Wednesday, September 15, 2010

Back to the Rules: Don't Ride, Train, or don't complain.

Overheard at the end of a race recently:  "I don't know what happened, I do 150 mile rides all the time"

I don't care how much it impresses the people at your office, riding a kajillion miles is not that hard.  You just sit on your bike and pedal all day.  You don't have to do it particularly fast, and it never really hurts.  Well not the way it hurts when you're getting dropped because you can't put out 400W for another 2 minutes.  Racing a bike is not the same as riding a bike.  Sure the physical motions may be the same, but they are entirely different worlds of pain.  This is what separates us from the pathletes, the pretend tri-geeks, and the group riders.  When the purpose of riding your bike is to race it, everything changes.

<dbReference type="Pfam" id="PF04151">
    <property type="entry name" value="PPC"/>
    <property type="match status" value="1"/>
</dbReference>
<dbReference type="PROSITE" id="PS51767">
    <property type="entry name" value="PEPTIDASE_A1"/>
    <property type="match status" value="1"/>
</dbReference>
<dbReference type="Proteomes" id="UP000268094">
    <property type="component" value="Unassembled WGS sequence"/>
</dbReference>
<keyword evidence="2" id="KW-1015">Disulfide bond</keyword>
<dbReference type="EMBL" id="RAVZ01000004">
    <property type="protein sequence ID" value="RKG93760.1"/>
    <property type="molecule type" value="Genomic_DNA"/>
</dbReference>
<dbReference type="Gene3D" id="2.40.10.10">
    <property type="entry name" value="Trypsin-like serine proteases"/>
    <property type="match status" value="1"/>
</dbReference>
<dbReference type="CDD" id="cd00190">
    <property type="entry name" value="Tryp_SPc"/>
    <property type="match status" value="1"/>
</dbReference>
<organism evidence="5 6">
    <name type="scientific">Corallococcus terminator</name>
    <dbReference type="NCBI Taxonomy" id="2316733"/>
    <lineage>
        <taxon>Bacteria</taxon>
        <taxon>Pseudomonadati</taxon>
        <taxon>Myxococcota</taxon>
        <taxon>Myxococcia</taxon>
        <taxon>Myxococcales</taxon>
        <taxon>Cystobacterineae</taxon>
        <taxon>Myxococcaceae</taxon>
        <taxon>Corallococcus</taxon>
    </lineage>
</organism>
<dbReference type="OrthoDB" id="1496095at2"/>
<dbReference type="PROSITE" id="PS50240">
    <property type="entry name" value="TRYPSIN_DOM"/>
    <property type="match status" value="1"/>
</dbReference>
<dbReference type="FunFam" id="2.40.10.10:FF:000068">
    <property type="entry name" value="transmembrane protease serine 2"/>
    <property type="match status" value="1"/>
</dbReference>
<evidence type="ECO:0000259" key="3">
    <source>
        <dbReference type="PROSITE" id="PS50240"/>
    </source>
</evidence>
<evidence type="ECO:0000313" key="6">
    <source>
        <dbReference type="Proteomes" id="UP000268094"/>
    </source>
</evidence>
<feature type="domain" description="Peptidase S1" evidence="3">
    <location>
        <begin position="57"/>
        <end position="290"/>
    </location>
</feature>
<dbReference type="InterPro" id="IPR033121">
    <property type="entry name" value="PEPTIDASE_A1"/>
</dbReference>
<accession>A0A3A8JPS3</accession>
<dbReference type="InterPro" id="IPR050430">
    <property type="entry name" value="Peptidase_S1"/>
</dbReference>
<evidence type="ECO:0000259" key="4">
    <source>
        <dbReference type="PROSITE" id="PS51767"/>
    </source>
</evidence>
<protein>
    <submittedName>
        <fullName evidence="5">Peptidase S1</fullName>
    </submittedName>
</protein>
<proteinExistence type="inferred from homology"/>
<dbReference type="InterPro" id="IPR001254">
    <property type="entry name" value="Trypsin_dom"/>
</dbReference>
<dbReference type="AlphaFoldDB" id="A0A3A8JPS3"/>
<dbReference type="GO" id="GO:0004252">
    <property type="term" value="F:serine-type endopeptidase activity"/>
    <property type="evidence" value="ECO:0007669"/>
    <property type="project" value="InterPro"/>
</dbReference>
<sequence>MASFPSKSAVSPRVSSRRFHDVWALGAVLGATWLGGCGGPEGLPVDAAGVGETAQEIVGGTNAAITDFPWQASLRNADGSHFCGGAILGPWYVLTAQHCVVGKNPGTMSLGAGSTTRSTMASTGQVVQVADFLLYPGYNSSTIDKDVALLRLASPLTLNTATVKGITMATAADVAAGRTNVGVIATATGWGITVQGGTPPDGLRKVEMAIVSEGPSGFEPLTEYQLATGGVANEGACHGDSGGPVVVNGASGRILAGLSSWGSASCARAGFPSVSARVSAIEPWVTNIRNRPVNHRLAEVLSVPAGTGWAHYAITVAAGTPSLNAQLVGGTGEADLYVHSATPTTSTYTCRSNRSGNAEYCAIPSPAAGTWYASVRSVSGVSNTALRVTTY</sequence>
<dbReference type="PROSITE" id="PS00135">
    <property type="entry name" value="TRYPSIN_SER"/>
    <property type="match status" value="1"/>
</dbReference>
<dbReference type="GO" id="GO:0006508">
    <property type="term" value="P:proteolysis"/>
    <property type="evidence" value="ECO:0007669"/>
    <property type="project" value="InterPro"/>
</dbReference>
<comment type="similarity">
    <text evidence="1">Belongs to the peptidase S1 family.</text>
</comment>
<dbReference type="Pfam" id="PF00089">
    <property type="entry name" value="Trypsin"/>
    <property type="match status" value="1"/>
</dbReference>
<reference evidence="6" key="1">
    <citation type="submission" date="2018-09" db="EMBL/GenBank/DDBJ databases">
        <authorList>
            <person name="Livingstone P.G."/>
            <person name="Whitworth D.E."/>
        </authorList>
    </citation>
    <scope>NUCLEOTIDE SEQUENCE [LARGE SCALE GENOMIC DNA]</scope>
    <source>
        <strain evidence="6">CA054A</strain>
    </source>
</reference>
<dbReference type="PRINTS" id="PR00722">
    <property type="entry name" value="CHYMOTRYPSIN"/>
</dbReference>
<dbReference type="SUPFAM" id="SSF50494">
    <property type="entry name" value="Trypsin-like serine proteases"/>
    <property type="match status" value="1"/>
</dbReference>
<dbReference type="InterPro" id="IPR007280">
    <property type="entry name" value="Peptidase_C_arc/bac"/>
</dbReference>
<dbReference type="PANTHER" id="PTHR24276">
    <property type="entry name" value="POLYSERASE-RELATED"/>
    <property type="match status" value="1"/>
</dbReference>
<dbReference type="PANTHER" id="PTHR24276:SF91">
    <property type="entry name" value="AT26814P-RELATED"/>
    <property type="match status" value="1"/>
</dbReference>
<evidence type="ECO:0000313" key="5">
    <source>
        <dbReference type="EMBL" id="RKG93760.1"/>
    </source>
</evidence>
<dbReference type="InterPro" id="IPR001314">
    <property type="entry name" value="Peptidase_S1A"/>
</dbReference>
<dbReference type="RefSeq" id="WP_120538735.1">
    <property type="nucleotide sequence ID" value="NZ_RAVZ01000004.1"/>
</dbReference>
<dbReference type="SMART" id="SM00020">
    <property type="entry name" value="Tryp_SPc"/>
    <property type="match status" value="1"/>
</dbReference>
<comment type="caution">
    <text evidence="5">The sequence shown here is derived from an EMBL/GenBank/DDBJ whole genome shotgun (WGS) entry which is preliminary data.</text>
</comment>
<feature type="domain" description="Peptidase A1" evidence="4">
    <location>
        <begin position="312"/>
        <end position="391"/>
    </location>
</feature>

Most racing puts incredibly huge demands on your body for relatively short periods of time.  An attack may last a few minutes, a hill may last half an hour, but that's pretty much it.  Crits are even worse.  You sprint out of every corner, gasp for air between them, and then sprint super duper hard one more time before it's all over.  Going out and riding all day is not going to prepare you for this type of racing.  Racing me on the path isn't going to either.

Learn to train, or just do whatever you want and be slow.  Those are your options, but don't think that any racer is going to be impressed by your 500 mile week or your bike trip up the coast.   Riding up lookout in 19 minutes is WAY more impressive than the 6 hours you rode yesterday.  Try it sometime and you'll see why.  Plus, I guarantee that anybody who can do a 20 minute lookout would beat you at a double century, they just have better things to do.

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